KUMASI, Ghana — Farmerline collaborates with farmers across Ghana in providing technical farming advice directly to their phones using the mobile phone-powered lifeline. Farmerline aims to empower small-scale farmers in becoming more successful in their agricultural production by using technology to link farmers to markets, finance, weather forecast and other information to improve their harvest and income.
Farmerline is a technology product company situated in Kumasi, Ghana, and provides improved information access and better communication channels to integrate agricultural outputs of rural farmers in emerging markets.
The introduction of new technologies has drastically changed the way of communication. Mobile phones are one of the most important technologies for business development in emerging markets, especially in developing nations.
Farmerline’s phone-powered lifeline allows agricultural workers in Ghana to be connected using their mobile phones via voice services and instant messaging, if needed.
As the world enters a new period, problems are apparent between the availability of natural resources and the demands of billions of people who require them for survival.
According to the Population Reference Bureau, the human population is growing each day by almost a quarter million while the amount of natural resources required for survival are being depleted.
Across the world, 841 million people suffer from hunger, malnutrition and famine. In total, 95 percent of people experiencing hunger live in developing countries. As a result, farmers are facing a great amount of tension on the reality of the agricultural strain.
Farmers will need to at least be able to double food production by 2050 to keep pace of the constant growing population.
Small-scale farmers account for half a billion worldwide, and are currently feeding one-third of humanity. In the country of Ghana, small-scale farmers are responsible for almost 80 percent of domestic food production.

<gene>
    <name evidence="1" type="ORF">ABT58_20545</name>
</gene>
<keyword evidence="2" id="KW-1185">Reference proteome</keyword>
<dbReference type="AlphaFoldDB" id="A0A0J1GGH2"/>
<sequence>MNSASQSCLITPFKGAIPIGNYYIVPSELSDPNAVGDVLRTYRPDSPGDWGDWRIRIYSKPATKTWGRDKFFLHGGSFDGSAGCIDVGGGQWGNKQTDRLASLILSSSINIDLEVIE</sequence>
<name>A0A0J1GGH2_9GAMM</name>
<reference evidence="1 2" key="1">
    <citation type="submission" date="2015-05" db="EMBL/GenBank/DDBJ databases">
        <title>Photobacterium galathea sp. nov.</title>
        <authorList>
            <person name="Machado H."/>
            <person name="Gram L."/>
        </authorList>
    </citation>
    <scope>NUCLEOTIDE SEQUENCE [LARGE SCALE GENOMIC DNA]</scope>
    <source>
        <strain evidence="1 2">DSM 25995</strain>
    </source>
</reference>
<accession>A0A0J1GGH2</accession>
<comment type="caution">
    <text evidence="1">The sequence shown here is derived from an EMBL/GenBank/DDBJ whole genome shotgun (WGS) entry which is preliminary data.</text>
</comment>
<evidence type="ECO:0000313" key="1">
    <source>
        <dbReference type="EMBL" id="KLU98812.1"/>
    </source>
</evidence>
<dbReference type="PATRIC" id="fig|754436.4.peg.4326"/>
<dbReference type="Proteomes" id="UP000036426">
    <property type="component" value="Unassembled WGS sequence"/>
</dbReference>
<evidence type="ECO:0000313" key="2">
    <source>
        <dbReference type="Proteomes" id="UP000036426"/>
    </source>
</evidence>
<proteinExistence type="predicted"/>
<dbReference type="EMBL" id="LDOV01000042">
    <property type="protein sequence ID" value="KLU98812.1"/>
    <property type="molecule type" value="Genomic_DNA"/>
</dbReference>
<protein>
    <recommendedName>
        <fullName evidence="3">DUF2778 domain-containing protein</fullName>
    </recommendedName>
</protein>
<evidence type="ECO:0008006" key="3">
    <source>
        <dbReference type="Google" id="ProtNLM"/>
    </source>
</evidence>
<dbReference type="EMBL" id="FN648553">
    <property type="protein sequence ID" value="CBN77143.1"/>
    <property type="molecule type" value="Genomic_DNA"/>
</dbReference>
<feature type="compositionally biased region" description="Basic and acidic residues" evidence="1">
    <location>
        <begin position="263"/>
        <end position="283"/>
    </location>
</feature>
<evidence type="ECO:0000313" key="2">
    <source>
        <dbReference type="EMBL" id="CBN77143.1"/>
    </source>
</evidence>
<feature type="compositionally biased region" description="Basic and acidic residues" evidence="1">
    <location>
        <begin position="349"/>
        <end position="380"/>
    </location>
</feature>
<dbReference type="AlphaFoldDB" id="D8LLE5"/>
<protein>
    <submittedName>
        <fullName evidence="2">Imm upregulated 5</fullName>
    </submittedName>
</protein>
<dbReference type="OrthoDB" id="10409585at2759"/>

In developing nations, small-scale farmers produce the majority of food to sustain the population of those nations. With the expected population increase in these nations, the agricultural production becomes difficult to maintain.
Currently, Farmerline’s focus has been on helping small-scale farmers by using mobile technology to create a communication platform for these farmers and the organizations and stakeholders that work with them.
According to the World Bank, Ghana has higher rates of mobile cellular phone subscriptions than Spain, Australia and many other countries. It is reported that as many as two-thirds of Ghana’s rural citizens have access to mobile phones.
Farmerline’s phone-powered lifeline helps farmers increase productivity and sell more of their harvest so they can make more income to support their families and no fall into poverty. Farmerline differs from other establishments in the way their information is delivered. Tips and instructions are often delivered by voice and not SMS.
Because more than half of adults in Ghana are illiterate, information delivered through voice services is the most effective way. Farmerline’s connection is available in 12 local languages and the information conveyed is always related to the farmer’s certain situation.
To date, more than 2,000 small-scale farmers and fishermen are benefiting from mobile communication service offered by Farmerline. Farmers in the Farmerline network have shown an increase in their income average of 55.6 percent according to their most recent impact assessment.